Search engine pay-per-click (PPC) ad prices are rising. If your Web business relies heavily on search engine marketing (SEM), you may already feel the crunch.
Marketers often abandon certain search terms because the cost rises above their ability to achieve a reasonable return on investment (ROI). In-demand terms are often too expensive to be worthwhile. Soon, demand will place many keywords out of reach of everyone excepting those with the deepest pockets.
What about organic SEO (define)? This week, a few tips regarding ever-important SEO, its relationship to conversion rates and ROI, and shopping for an SEO firm.
PPC Inflation Is Real
The Keyword Price Index is published monthly by leading search engine marketer Fathom Online. The October index shows an overall 14 percent increase in keyword price, from September's average of $1.37 per keyword to $1.55 in October. According to the index, October was much more costly than September. Average keyword prices for consumer services (e.g., entertainment and spas) rose from $0.54 to $0.96 (78 percent). Retailers saw higher prices, too, from $0.32 to $0.48 (52 percent).
Some verticals saw prices drop. In the automotive industry, the average price went from $1.43 to $1.39, a 10 percent decrease. Telecom/broadband keywords fell from $1.89 to $1.78 (5 percent).
Organic Search Costs Also Inflate
Organic optimization costs are also rising. Sometimes, the price is just too high to pay.
Sports coaches use certain metrics to monitor how a team is performing. In basketball, one measure is the number of rebounds a team pulls down in the course of a game. In football, it's possession time. In SEO, it's a given keyword's or keyword phrase's listing position.
Yet a number-one position within the major search engines doesn't necessarily mean you're winning the game.
A highly optimized page like this one is so incoherent, its ability to convert or persuade is "optimized out." It's optimized for search engine spiders, not humans. That would be great... if we could convert robots!
Optimization efforts such as these inflate keyword cost in terms of what you pay an SEM firm, as well as effort versus return. It's gotten to the point where winning a prime position in search engine listings can actually damages sales.
Highly technical SEO work should always balance visitor and business goals. Never abandon those goals in the name of search engine position.
Blogger Anil Dash recently proved "a page that's read by people instead of robots is going to do better." Dash should know; he recently won an international search engine placement contest with one measly post. No metatags. No worries about keyword density. No optimization.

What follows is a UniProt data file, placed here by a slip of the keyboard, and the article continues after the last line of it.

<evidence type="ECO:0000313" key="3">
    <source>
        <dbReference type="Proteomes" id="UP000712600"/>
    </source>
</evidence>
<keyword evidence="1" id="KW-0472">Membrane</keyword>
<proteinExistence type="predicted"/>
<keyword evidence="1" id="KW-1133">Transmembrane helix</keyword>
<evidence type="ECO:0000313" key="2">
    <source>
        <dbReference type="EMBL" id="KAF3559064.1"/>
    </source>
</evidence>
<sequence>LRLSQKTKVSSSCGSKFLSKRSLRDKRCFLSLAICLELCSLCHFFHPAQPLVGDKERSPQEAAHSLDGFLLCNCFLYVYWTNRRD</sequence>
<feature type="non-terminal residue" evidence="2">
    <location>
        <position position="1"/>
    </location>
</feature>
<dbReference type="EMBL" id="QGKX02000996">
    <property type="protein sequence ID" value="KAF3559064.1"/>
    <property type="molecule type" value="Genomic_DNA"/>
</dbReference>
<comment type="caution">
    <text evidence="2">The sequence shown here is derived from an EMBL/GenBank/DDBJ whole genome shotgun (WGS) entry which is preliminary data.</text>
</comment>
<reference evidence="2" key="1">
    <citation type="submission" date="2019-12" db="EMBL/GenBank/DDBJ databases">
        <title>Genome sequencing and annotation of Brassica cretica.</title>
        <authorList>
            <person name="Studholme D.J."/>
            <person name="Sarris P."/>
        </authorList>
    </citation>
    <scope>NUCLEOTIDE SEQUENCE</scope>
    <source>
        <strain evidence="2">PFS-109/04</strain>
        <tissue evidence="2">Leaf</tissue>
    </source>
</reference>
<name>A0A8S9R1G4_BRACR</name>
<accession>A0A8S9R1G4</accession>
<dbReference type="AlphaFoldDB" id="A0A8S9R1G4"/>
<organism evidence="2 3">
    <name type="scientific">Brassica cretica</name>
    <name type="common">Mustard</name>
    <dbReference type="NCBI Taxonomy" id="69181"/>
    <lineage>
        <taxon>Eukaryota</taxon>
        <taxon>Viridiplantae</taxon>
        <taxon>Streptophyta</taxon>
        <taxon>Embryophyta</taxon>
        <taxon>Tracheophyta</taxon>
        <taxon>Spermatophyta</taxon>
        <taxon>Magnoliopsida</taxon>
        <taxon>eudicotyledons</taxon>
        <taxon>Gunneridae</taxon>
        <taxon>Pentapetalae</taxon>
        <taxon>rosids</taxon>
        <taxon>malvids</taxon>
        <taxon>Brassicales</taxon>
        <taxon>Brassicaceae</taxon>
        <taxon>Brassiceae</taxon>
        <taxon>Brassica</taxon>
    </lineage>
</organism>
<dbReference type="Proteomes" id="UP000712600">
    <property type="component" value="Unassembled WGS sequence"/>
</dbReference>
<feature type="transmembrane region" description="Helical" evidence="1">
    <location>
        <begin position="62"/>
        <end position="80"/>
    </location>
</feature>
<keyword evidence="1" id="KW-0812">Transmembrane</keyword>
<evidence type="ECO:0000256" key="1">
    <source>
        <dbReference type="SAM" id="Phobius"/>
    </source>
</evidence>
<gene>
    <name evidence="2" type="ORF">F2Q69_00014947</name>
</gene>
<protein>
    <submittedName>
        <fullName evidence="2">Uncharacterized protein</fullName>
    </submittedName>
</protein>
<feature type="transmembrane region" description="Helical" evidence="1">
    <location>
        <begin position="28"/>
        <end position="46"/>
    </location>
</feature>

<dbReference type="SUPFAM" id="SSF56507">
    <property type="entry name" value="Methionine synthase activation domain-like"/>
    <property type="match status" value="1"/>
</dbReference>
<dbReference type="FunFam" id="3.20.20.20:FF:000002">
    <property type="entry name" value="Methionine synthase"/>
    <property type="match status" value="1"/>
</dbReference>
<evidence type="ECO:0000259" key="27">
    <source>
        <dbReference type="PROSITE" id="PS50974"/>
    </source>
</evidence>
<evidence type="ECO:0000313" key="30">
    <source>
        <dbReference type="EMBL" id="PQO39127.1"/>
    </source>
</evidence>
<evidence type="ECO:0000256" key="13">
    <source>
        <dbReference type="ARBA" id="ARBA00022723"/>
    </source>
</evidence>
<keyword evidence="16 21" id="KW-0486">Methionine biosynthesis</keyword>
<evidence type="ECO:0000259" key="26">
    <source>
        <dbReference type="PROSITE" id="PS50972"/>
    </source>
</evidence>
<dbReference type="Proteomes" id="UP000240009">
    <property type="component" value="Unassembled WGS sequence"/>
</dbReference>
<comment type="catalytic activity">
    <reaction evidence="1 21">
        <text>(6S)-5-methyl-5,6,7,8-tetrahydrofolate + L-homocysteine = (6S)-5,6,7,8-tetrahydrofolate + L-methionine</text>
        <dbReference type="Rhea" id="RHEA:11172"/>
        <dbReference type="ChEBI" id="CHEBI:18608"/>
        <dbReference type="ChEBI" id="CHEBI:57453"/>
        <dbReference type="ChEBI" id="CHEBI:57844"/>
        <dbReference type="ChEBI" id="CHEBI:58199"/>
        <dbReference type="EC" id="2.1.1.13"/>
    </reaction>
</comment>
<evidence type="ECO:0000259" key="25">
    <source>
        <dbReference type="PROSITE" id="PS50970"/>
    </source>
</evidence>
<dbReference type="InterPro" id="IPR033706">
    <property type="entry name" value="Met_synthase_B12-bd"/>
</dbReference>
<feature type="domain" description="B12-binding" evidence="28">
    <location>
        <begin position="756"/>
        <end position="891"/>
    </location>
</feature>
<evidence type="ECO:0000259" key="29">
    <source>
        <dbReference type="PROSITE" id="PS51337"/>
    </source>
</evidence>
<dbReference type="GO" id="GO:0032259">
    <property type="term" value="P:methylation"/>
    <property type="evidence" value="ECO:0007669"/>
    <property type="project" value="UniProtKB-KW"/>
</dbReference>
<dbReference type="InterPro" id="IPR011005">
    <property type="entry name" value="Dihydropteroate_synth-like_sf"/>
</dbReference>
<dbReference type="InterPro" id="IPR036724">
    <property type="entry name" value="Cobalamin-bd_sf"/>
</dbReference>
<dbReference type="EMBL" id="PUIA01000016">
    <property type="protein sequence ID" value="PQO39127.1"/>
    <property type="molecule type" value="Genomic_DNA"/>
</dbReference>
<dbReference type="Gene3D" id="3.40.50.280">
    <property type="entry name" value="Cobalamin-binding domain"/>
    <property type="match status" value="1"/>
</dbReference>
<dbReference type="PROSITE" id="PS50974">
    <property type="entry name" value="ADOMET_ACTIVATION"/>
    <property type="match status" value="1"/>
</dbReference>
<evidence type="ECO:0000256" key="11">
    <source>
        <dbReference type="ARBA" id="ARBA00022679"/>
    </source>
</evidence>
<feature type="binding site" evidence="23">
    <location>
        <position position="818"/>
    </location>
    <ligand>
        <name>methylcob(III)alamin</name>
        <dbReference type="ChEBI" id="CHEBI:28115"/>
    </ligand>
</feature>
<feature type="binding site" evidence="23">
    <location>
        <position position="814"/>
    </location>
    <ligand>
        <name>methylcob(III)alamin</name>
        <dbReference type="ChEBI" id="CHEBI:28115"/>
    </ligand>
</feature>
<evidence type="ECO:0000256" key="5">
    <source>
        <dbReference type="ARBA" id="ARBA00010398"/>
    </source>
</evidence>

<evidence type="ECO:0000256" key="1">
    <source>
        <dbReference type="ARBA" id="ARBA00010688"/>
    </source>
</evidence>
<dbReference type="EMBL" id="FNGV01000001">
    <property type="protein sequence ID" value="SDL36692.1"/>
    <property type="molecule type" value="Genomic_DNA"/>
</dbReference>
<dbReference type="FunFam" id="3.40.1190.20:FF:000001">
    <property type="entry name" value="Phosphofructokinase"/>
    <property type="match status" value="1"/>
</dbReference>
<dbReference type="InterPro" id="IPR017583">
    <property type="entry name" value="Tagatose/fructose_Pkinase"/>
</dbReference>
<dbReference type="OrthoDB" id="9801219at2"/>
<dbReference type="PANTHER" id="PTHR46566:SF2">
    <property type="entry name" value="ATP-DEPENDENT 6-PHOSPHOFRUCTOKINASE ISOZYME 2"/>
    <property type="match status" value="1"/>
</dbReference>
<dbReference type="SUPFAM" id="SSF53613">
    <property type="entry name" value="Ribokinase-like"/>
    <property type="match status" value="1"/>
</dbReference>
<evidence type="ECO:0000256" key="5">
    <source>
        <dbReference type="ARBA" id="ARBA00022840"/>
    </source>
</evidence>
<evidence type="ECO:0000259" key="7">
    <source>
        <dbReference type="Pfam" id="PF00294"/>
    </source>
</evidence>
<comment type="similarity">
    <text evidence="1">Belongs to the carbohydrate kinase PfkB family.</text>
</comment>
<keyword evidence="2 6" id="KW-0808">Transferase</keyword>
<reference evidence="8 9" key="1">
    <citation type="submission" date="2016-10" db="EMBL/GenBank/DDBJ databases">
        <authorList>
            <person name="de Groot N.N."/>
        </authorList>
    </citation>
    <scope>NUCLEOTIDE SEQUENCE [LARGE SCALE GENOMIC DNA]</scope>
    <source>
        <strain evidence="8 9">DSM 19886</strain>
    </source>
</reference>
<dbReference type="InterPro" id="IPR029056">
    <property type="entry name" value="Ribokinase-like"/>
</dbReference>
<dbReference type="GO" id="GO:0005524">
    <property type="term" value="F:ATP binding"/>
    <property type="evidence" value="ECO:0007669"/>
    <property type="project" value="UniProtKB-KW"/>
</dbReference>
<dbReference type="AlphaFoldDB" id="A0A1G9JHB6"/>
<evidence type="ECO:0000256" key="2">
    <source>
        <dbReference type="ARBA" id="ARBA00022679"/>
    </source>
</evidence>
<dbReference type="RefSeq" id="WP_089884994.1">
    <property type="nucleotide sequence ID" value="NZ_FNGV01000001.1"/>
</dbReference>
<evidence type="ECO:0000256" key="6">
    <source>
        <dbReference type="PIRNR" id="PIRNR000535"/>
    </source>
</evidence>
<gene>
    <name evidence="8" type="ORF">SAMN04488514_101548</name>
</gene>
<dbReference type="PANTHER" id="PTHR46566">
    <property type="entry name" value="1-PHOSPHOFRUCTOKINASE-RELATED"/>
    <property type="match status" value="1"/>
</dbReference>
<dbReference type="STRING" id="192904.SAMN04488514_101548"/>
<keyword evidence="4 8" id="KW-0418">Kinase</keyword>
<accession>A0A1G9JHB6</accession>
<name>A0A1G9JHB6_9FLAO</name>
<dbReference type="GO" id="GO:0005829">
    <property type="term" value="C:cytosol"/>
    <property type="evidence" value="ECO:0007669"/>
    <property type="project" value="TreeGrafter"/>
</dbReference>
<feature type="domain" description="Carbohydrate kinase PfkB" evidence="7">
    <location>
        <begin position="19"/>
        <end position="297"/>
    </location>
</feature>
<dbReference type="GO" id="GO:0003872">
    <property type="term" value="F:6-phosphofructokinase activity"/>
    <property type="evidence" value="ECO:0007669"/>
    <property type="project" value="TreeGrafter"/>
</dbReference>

Beware of SEO efforts that force you to abandon common sense in the name of position.
Search Engine Marketers Aren't Miracle Workers
Beware the SEO firm that offers miracles.
It's practically impossible for even the most gifted SEO specialist to optimize a page to top ranking on popular search terms. The reality is top-ranking pages for certain popular and seemingly lucrative terms are dug in and will remain dug in short of total search engine algorithm overhauls. Research indicates broad and popular terms are simply out of the average site's reach.
According to search engine guru Mike Grehan, higher ranking sites and their rich collection of incoming links only stand to get richer from a link perspective:It's what['s] known as clustering. We tend not so much to have friends as we do groups of friends, based on shared interests, experience and location, all of which overlap with other groups. And this is an almost universal feature, not just in social networks, but of networks in general.
Entering a search term and clicking on a high-ranked page perpetuates this by effectively increasing the clustering effect.
Search Engine Promises Too Good to Be True
SEO firms should be completely honest with you about the prospect of keywords you wish to dominate. They can't always get your site in the top 10, especially if the keyword's a popular one.
Optimizing for less popular or more complex search terms may yield more conversions and ultimately, a great ROI. But don't employ a firm that only optimizes for more complex terms.
Traffic Vs. Sales
I've said it before, and I'll say it again: Selling yourself on the idea that more traffic will solve your problems, or letting someone else sell you that idea, is selling yourself short. Improve your customer conversion rate and you'll enjoy more sales and more profits from whatever traffic you get.
Let me know if you agree.
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Bryan Eisenberg is coauthor of the Wall Street Journal, Amazon, BusinessWeek, and New York Times bestselling books "Call to Action," "Waiting For Your Cat to Bark?," and "Always Be Testing." Bryan is a professional marketing speaker and has keynoted conferences globally such as SES, Shop.org, Direct Marketing Association, MarketingSherpa, Econsultancy, Webcom, SEM Konferansen Norway, the Canadian Marketing Association, and others. In 2010, Bryan was named a winner of the Direct Marketing Educational Foundation's Rising Stars Awards, which recognizes the most talented professionals 40 years of age or younger in the field of direct/interactive marketing. He is also cofounder and chairman emeritus of the Web Analytics Association. Bryan serves as an advisory board member of SES Conference & Expo, the eMetrics Marketing Optimization Summit, and several venture capital backed companies. He works with his coauthor and brother Jeffrey Eisenberg. You can find them at BryanEisenberg.com.
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